Crises Tidings and Revelations: Emasculating Men

The feminist revolution of the 196os promised to liberate women from the overbearing protection of society, the constraints of traditional morality, the oppression of men, the burden of children. It has largely accomplished its mission in one of the most radical and rapid restructurings of society in history. But at what cost? Women are now free to work the same long hours, to do the same heavy lifting, in the same dangerous jobs as men. Women are free to have sex with as many partners as they choose with as little commitment as possible. They need not be vexed by fathers who want to safeguard their virtue, or brothers who would defend it. They are free not to marry at all; or leave their husbands (or, more often, be left by them) with virtually no legal hassle or consequent social stigma. They are free not to bear children or, in a perverse corollary, to bear them outside marriage.

None of this sounds much like real freedom, however. Indeed, in the aftermath of the social revolution of the 1960s, women seem more burdened and vulnerable than free. The family, which historically has been the primary social unit that both protected women and gave them unique status, is in decline. An estimated 40 percent of married women in their 30s and 40s will divorce, and fewer women, especially black women, are marrying in the first place. The number of families headed by single women now stands at 12 percent overall and 46 percent among blacks. Those women who do marry have seen their role in the family redefined. A shrinking number, for example, find the financial security and emotional support to stay at home to raise their children. A large majority—68 percent—of women with children under 18 now work outside the home, including 60 percent of married women with children under six. In 1960, fewer than 20 percent of married women with pre-school aged children worked. Although feminists point to this dramatic movement of mothers into the work force as the crowning achievement of women’s liberation, in fact it has exacted a substantial, if still undetermined, toll both on individual women and society. A majority of working mothers of young children, in fact, routinely tell pollsters that they would like either not to work at all or to work part-time while their children are young. But most feel they cannot make those choices.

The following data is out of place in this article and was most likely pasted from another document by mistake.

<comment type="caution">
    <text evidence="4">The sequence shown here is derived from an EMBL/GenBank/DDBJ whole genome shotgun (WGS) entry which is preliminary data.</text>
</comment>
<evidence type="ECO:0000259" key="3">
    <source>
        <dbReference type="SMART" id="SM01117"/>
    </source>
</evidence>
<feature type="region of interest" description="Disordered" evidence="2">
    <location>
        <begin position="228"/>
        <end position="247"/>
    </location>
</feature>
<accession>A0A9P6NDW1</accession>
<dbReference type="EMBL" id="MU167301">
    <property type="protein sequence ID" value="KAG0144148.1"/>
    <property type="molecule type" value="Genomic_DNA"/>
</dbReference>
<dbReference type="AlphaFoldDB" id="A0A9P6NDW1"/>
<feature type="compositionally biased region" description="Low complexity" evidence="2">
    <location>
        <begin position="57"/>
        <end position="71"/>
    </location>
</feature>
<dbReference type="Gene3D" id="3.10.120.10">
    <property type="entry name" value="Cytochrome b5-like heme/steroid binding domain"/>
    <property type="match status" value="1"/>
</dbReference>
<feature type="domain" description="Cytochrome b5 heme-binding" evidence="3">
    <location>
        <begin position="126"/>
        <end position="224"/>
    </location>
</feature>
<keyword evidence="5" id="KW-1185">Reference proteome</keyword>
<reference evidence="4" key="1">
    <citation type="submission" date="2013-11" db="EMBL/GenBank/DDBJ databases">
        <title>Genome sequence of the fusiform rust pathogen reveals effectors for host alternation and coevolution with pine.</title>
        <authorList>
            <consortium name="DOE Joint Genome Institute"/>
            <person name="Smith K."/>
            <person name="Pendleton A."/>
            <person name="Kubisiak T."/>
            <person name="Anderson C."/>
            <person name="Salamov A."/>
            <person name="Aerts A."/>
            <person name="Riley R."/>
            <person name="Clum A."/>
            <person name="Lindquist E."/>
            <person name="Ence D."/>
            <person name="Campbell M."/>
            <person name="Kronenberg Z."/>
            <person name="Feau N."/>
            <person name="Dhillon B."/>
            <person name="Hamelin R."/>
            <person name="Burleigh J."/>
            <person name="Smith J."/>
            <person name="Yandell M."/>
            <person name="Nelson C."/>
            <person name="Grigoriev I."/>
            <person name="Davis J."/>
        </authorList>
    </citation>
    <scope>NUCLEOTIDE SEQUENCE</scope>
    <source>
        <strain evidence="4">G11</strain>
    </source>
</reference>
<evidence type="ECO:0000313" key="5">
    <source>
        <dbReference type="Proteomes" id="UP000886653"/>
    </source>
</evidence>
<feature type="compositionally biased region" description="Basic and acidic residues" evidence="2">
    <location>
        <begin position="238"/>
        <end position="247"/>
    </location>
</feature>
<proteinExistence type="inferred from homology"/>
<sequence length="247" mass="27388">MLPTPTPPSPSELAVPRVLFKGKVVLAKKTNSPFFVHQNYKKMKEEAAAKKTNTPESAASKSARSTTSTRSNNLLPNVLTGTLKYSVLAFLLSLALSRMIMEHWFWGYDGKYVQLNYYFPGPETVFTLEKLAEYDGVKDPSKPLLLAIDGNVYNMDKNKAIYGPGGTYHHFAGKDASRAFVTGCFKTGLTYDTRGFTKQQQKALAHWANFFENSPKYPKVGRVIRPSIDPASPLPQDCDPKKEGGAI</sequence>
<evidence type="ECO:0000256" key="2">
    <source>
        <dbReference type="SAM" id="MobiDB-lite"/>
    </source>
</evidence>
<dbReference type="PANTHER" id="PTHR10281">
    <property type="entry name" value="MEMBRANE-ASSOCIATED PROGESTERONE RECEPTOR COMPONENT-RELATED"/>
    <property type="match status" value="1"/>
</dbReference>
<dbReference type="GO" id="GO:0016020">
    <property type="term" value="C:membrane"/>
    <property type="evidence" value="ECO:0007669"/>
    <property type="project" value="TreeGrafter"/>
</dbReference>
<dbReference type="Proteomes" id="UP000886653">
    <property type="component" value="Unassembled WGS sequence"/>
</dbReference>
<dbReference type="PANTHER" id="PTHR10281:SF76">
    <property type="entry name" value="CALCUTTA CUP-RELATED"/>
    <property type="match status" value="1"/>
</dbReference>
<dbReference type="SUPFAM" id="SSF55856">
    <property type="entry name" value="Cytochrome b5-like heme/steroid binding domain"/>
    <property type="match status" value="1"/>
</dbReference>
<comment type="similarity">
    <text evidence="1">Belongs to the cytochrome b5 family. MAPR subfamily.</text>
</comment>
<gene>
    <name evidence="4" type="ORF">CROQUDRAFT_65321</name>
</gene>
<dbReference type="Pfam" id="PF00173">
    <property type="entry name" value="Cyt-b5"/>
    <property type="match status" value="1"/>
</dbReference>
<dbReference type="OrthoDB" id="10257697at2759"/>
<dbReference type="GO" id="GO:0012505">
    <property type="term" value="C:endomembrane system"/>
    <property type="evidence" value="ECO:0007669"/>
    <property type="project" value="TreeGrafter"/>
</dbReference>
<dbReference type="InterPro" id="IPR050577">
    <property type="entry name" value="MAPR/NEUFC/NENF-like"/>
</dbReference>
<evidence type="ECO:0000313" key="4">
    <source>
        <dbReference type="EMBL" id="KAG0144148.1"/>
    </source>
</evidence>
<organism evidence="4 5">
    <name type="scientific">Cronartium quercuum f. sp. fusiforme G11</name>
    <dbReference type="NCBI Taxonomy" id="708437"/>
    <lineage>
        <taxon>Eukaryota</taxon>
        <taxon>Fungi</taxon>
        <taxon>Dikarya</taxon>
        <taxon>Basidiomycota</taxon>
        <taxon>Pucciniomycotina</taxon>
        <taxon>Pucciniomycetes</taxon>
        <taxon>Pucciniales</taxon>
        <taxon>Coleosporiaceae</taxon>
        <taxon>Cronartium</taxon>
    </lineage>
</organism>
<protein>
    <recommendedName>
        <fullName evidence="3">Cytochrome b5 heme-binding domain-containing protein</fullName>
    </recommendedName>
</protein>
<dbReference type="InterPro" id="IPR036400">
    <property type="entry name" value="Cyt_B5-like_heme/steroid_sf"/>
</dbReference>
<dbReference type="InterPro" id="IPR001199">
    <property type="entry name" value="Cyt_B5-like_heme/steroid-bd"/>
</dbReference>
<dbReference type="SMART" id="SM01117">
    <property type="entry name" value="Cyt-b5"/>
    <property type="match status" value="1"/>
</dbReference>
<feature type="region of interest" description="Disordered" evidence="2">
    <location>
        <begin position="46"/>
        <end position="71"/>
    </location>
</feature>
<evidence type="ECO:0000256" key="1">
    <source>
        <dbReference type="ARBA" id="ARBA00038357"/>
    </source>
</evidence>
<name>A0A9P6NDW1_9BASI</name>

Conventional wisdom suggests that declining real wages make two incomes necessary to support a middle-class lifestyle for most young couples, but part of the problem may be the constantly expanding definition of what constitutes a middle-class life. People believe they need more than they did in the past: bigger houses with more bedrooms, bathrooms, and amenities, including central air conditioning, microwave ovens, VCRs, color televisions; more and better-equipped cars; frequent lunches and dinners out. What were once defined as luxuries are now thought to be necessities. But economics aren’t the only thing pressuring women to work outside the home. The social expectation that women will work—even after they marry and have children—is as great today as it once was that they would remain home with their children.

I recently asked a group of approximately one hundred students at a Catholic college about their anticipations in this regard. Only a handful of young women said that they planned to stay at home full time while their children were young. What was more surprising was that none of the young men in the audience said they would prefer their future wives to stay at home after the birth of their children. Indeed, my discussions with students suggest that most young men, especially those who are best educated, feel that it would be an unfair burden for them to assume the sole financial responsibility for their families; most seek to marry young women who will be, ideally, equal financial partners.